Thursday, January 27, 2011

The Families I Write About

A couple of readers commented about this to me privately, so I thought I'd answer here in a slightly more public forum.

The only families that are the subject of Casefile Clues articles are ones that are related to my children. With a few minor exceptions, they are usually ancestors, aunts/uncles, or first cousins of ancestors. It is extremely rare for me to write about someone that is not related to one of my children. This is largely because there is a great amount of variety in my children's ancestry already.

1845-1883 era immigrants
  • Ostfriesland, Germany--1/4 of my children's ancestors came from this area between 1850 and 1883. Main settlements were in western Illinois.
  • Ireland--1/16 of my children's ancestors came from Ireland to Canada in the1850s and 1860s. They were post-famine immigrants
  • Belgium-1/16 of my children's ancestors came from East Flanders to Rock Island County, Illinois, in 1880.
  • Sweden-1/16 of my children's ancestors were from Ostergotland, Sweden, immigrating to Knox County, Illinois in the 1880s.
  • England-1/16 of my children's ancestors were from the Carlisle area, immigrating to Chicago in the 1860s.
  • French-Canada-1/16 of my children's ancestors were from Quebec, migrating into Clinton County, New York in the 1840-1850 era and eventually migrating to Chicago in the very early 20th century.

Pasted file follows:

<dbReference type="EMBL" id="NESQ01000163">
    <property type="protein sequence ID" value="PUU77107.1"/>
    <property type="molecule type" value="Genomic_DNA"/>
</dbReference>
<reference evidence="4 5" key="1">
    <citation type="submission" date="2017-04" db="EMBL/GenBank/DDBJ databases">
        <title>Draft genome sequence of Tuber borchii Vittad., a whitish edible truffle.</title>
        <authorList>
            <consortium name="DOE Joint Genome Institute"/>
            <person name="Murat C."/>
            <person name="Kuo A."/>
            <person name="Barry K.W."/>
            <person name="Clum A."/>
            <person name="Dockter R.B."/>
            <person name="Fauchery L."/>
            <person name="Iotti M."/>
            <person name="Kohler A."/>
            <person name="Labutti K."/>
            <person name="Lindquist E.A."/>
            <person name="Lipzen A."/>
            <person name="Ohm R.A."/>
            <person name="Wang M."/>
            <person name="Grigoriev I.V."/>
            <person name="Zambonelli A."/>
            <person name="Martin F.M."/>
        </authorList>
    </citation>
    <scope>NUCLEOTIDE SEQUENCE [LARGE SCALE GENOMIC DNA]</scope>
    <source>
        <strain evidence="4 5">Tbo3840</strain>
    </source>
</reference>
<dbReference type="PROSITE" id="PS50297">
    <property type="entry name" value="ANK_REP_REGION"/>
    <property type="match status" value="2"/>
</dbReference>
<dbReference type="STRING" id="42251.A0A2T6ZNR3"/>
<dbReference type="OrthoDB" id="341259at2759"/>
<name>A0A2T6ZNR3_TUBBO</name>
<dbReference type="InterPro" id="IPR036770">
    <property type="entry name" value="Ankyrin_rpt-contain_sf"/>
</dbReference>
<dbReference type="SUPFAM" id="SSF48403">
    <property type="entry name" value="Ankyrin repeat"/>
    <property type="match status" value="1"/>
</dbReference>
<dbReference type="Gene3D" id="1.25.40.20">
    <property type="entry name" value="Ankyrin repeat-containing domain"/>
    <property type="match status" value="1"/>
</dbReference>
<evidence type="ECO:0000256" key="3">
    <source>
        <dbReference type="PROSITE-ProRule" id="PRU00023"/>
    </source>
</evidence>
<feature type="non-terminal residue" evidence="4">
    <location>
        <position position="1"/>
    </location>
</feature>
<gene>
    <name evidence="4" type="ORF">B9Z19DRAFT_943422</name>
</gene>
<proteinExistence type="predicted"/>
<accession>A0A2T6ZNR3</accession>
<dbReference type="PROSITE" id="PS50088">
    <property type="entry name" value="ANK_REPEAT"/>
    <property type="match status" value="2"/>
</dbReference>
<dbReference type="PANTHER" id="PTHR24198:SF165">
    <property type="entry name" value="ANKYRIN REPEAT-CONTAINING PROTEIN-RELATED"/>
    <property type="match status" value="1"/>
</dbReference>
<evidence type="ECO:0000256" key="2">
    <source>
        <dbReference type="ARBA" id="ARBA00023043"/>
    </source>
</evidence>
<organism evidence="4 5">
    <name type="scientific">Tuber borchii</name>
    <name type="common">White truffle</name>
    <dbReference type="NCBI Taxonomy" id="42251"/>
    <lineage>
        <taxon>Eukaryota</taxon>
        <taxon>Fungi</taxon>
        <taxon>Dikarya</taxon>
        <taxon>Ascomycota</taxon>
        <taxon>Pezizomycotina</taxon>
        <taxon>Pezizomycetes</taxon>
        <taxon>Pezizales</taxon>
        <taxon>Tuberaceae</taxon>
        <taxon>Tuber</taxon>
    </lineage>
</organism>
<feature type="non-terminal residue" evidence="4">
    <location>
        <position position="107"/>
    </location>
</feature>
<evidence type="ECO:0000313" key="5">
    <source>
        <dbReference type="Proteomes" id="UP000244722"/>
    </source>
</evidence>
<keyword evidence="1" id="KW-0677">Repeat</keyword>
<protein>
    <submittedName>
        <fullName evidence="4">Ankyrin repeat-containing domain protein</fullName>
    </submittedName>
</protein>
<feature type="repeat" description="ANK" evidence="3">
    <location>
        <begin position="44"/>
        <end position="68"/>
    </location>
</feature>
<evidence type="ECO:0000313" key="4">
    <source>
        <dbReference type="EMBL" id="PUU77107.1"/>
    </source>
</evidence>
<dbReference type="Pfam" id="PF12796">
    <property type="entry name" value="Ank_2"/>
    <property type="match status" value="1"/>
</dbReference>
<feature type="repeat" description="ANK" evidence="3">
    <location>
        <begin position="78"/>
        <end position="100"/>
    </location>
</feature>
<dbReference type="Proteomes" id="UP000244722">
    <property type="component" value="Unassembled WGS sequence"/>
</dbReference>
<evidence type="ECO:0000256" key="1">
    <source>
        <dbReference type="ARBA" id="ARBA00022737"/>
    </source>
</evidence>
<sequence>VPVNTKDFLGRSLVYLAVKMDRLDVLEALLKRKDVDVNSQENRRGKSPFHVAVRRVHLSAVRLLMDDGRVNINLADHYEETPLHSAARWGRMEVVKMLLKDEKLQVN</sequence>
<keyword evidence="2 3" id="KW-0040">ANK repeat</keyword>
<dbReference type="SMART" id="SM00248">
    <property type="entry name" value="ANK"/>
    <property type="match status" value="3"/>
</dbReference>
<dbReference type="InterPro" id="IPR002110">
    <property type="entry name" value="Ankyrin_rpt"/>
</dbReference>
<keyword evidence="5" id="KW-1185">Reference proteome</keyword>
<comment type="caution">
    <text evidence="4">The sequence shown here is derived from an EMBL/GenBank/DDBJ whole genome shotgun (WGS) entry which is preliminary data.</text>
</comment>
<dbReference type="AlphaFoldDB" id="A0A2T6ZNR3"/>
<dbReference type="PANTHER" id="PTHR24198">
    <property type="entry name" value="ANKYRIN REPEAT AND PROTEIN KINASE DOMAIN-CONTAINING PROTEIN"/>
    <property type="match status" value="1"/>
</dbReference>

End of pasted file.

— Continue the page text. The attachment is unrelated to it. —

• Switzerland- 1/32 of my children's ancestors were from Graubunden, Switzerland, immigrating to Scott County, Iowa, in the 1850s.
  • Germany-3/32 of my children's ancestors were from Germany, immigrating from Thuringen to Illinois in 1853; parts unknown to Cincannati in the 1840s; and Bavaria to Scott County, Iowa in the 1850s.

I'll work up a summary of the pre-1845 families later, but there are families in every state from New England to North Carolina, including Mayflower immigrants and a few mid-17th century Virginia immigrants.

And there's always the stray aunt, uncle, or cousin who ended up just about anywhere.

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